- The Washington Times - Thursday, January 27, 2000

Colombian President Andres Pastrana said yesterday a $1 billion U.S. program to combat drug trafficking could be used to fight leftist rebels if they are involved in that illegal activity.
"If [the rebels] are in the business, logically, it is going to be used against them," Mr. Pastrana told reporters.
Colombia's president is in Washington this week to garner support for the Clinton administration's $1.6 billion aid package money he hopes will be added to his Plan Colombia, a peace and economic-stability plan designed to rescue his beleaguered nation.
Under the plan, his government intends to commit $4 billion over the next three years and is seeking $3.5 billion from the United States and the international community.
Colombia is the world's largest exporter of cocaine, and it is estimated that more than 60 percent of Colombia's narcotics come to the United States.
Rebel insurgent groups in the country protect much of the drug trade there.
Most of the aid about 80 percent will go to the Colombian military and security forces to fight drug traffickers and the leftist rebels.
Drug money plays a central role in financing the rebel insurgency.
Mr. Pastrana said the Colombian government would use equipment and U.S.-trained units against the leftist Revolutionary Armed Forces of Colombia (FARC) if the group's activity was associated with drug cultivation or centers of drug-related operations.
However, critics are concerned that U.S. aid dollars will be supporting a Colombian military often accused of human rights abuses.
"The American aid is going to be used in the counternarcotics fight," Mr. Pastrana told reporters.
Despite Mr. Pastrana's words about FARC and leftist rebels, Colombia's president sounded optimistic about a peace deal with the rebels.
He noted the group's leader, Manuel Marulanda, said for the first time that the peace process could go forward.
Mr. Pastrana met with President Clinton on Tuesday and stressed in an interview that his government was committed to bettering its human rights record, but said it would not help matters if Washington applied more pressure.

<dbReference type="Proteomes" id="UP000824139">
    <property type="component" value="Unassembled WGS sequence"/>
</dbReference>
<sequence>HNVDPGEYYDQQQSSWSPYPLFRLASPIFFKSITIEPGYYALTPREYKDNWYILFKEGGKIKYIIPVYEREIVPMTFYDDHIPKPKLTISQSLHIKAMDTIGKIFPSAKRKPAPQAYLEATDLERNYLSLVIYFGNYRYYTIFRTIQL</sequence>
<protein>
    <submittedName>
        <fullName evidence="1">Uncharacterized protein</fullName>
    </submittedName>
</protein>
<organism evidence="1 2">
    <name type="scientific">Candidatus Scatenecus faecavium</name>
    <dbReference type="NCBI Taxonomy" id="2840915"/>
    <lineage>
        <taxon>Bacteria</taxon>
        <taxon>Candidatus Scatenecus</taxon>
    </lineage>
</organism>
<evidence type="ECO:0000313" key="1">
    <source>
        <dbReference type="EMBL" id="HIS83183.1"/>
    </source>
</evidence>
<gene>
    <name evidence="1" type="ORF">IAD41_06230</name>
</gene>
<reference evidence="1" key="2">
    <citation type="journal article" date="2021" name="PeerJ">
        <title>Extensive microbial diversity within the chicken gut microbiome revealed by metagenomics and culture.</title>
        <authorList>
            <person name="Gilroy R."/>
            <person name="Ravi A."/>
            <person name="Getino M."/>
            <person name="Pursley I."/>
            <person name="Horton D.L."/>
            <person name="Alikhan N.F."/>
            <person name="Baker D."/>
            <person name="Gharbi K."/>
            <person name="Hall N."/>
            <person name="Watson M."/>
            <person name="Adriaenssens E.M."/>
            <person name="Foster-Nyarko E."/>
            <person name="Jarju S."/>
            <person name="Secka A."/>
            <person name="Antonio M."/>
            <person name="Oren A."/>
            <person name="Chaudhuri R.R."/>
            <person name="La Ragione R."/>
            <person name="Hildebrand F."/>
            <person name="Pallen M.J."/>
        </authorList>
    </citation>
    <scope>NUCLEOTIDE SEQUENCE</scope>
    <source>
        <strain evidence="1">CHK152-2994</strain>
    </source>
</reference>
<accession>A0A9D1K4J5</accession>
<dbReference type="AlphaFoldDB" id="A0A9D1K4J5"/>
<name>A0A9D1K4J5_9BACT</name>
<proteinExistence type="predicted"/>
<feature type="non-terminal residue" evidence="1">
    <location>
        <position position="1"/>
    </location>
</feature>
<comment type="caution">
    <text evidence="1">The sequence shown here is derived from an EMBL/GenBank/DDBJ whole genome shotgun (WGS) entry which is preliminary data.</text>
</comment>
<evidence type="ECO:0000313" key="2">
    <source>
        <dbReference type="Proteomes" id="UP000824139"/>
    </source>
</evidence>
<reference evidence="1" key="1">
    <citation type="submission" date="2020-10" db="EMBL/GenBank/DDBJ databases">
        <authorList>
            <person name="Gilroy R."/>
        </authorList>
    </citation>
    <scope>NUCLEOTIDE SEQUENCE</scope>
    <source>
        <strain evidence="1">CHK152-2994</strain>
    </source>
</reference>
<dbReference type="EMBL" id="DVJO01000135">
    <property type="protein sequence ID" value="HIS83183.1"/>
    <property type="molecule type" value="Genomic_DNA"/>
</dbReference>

He reiterated his claim yesterday during a conference of U.S. mayors in Washington, saying there should be no conditions placed on the aid package, and that his vice president is in charge of the human rights policy in the country.
At the mayors' conference, he shared the podium with retired Gen. Barry R. McCaffrey, head of the Office of National Drug Control Policy, who said he felt there was bipartisan support for the package.
"It will be important for Congress to hear from America's mayors in the days and weeks ahead that this initiative is not just in Colombia's interest, but also America's," Mr. Pastrana said during the conference.
Before speaking at the mayors' conference yesterday, Mr. Pastrana met with Senate Majority Leader Trent Lott, Mississippi Republican; Sen. Paul Coverdell, Georgia Republican; and Sen. Mike DeWine, Ohio Republican.
Mr. Pastrana said he was optimistic about the bill after his meetings on Capitol Hill.
Mr. Lott said he is generally supportive of Mr. Pastrana's approach, but told the Colombian leader that it was important that he show progress.
"I don't think the American people are going to want to just keep pouring money into that situation if they don't make progress in terms of stopping the growing of coca and stopping the drug running in the air and on the water," Mr. Lott said.

This article is based in part on wire service reports.

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